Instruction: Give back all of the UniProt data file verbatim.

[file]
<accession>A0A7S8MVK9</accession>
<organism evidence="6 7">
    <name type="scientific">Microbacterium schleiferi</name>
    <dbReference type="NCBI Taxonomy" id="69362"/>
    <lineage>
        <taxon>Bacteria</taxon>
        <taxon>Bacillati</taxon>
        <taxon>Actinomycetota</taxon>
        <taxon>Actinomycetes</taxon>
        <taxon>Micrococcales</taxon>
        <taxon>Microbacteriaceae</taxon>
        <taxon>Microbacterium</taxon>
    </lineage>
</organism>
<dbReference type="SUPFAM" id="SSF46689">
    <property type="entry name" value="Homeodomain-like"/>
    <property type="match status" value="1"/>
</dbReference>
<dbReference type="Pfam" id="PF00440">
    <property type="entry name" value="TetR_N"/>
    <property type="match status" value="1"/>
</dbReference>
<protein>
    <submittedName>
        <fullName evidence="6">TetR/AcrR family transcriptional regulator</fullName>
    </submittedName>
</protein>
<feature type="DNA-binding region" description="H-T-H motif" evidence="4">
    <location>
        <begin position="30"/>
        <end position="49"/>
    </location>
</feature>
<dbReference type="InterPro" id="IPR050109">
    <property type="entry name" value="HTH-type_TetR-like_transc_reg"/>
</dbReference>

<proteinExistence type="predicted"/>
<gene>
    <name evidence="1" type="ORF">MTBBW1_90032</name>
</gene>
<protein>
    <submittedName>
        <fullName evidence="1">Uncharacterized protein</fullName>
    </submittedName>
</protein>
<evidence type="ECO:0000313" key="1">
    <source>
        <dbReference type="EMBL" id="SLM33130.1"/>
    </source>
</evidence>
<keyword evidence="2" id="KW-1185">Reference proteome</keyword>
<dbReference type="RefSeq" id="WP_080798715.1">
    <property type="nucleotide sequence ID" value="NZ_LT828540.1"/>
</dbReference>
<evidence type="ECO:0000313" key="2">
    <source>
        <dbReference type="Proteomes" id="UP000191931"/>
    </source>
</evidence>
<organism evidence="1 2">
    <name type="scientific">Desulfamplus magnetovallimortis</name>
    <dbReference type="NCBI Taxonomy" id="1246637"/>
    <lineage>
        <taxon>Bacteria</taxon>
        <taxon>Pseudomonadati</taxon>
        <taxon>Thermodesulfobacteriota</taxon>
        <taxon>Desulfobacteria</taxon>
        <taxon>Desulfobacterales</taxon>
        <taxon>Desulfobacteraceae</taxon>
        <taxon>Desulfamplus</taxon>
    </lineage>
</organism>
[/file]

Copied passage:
<accession>A0A7S8MVK9</accession>
<organism evidence="6 7">
    <name type="scientific">Microbacterium schleiferi</name>
    <dbReference type="NCBI Taxonomy" id="69362"/>
    <lineage>
        <taxon>Bacteria</taxon>
        <taxon>Bacillati</taxon>
        <taxon>Actinomycetota</taxon>
        <taxon>Actinomycetes</taxon>
        <taxon>Micrococcales</taxon>
        <taxon>Microbacteriaceae</taxon>
        <taxon>Microbacterium</taxon>
    </lineage>
</organism>
<dbReference type="SUPFAM" id="SSF46689">
    <property type="entry name" value="Homeodomain-like"/>
    <property type="match status" value="1"/>
</dbReference>
<dbReference type="Pfam" id="PF00440">
    <property type="entry name" value="TetR_N"/>
    <property type="match status" value="1"/>
</dbReference>
<protein>
    <submittedName>
        <fullName evidence="6">TetR/AcrR family transcriptional regulator</fullName>
    </submittedName>
</protein>
<feature type="DNA-binding region" description="H-T-H motif" evidence="4">
    <location>
        <begin position="30"/>
        <end position="49"/>
    </location>
</feature>
<dbReference type="InterPro" id="IPR050109">
    <property type="entry name" value="HTH-type_TetR-like_transc_reg"/>
</dbReference>

<proteinExistence type="predicted"/>
<gene>
    <name evidence="1" type="ORF">MTBBW1_90032</name>
</gene>
<protein>
    <submittedName>
        <fullName evidence="1">Uncharacterized protein</fullName>
    </submittedName>
</protein>
<evidence type="ECO:0000313" key="1">
    <source>
        <dbReference type="EMBL" id="SLM33130.1"/>
    </source>
</evidence>
<keyword evidence="2" id="KW-1185">Reference proteome</keyword>
<dbReference type="RefSeq" id="WP_080798715.1">
    <property type="nucleotide sequence ID" value="NZ_LT828540.1"/>
</dbReference>
<evidence type="ECO:0000313" key="2">
    <source>
        <dbReference type="Proteomes" id="UP000191931"/>
    </source>
</evidence>
<organism evidence="1 2">
    <name type="scientific">Desulfamplus magnetovallimortis</name>
    <dbReference type="NCBI Taxonomy" id="1246637"/>
    <lineage>
        <taxon>Bacteria</taxon>
        <taxon>Pseudomonadati</taxon>
        <taxon>Thermodesulfobacteriota</taxon>
        <taxon>Desulfobacteria</taxon>
        <taxon>Desulfobacterales</taxon>
        <taxon>Desulfobacteraceae</taxon>
        <taxon>Desulfamplus</taxon>
    </lineage>
</organism>